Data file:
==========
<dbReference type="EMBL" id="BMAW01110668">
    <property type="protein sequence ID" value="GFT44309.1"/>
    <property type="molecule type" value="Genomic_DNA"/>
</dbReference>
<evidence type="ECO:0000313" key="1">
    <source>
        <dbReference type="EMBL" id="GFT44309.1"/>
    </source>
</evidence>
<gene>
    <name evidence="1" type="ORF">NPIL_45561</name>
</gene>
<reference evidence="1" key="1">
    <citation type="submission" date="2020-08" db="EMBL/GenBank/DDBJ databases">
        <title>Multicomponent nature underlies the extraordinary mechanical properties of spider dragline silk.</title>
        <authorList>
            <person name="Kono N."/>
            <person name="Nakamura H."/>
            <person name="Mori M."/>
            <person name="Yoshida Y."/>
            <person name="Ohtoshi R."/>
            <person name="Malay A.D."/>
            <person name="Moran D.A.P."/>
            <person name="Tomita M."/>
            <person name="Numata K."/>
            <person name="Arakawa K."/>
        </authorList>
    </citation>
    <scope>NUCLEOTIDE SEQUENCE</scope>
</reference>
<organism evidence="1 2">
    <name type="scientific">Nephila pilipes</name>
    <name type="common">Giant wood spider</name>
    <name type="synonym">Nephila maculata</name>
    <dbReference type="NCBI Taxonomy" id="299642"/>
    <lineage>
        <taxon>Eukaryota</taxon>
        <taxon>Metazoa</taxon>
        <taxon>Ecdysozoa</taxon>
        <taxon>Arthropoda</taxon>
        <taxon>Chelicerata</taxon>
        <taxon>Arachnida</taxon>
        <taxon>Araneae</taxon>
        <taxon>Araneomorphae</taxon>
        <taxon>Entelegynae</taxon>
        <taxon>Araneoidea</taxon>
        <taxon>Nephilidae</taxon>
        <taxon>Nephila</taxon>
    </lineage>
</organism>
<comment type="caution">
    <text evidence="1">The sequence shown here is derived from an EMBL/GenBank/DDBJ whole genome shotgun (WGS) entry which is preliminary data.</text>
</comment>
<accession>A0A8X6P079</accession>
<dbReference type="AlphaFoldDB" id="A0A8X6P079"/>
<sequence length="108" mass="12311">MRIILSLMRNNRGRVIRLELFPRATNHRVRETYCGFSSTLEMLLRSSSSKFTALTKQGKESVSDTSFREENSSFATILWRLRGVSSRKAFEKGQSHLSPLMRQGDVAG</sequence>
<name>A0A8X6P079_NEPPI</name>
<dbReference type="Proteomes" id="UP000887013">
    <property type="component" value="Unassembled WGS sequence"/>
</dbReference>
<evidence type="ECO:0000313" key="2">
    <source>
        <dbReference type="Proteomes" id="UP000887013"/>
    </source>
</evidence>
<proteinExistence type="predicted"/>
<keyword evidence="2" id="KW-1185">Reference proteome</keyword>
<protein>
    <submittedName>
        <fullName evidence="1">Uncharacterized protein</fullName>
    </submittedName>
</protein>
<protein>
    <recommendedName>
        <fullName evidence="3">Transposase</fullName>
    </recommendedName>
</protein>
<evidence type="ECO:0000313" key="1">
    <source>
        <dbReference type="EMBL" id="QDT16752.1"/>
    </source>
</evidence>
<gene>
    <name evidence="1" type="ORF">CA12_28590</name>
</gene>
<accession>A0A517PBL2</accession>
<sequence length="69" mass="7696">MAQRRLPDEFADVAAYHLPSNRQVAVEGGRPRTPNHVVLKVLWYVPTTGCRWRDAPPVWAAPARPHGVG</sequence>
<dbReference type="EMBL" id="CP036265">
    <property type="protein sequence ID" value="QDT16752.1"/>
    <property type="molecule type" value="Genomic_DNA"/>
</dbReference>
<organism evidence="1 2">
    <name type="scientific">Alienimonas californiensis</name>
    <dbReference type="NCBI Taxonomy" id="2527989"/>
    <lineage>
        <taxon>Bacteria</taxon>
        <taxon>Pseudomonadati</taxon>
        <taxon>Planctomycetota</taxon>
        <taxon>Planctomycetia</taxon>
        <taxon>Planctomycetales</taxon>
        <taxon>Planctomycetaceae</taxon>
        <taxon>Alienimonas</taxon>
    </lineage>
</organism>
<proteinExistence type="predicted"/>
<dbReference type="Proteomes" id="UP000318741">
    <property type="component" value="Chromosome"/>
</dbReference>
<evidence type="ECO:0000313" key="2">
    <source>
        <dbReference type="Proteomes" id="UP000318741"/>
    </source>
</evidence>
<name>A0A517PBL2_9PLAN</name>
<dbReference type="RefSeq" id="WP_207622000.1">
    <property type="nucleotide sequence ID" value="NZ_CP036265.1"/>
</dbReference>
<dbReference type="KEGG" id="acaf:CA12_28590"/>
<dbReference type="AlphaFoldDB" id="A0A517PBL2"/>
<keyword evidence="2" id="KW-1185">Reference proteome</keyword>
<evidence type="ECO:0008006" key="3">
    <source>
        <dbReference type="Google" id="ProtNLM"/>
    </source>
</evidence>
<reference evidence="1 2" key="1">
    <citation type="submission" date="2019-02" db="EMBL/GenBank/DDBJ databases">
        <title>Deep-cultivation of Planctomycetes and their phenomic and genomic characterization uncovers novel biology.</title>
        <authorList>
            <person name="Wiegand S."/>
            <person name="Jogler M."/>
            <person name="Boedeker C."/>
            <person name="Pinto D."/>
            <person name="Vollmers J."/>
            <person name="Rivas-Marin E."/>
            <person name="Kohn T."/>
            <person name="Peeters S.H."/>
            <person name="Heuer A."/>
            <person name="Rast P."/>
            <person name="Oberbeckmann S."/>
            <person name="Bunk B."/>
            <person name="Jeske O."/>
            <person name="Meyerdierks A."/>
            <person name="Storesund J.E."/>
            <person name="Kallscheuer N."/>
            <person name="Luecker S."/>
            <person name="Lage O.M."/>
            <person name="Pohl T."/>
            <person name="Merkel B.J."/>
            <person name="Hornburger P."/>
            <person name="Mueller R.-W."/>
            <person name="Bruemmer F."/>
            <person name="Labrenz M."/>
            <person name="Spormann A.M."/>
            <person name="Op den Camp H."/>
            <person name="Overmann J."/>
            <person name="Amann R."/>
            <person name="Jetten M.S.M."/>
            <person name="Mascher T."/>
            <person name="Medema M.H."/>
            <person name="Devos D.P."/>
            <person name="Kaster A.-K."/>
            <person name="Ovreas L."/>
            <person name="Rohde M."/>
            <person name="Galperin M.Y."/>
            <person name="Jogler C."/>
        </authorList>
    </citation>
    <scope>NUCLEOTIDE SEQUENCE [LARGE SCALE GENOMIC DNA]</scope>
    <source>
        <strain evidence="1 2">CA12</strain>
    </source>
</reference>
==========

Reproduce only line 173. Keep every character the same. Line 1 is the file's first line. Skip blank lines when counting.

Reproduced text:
</reference>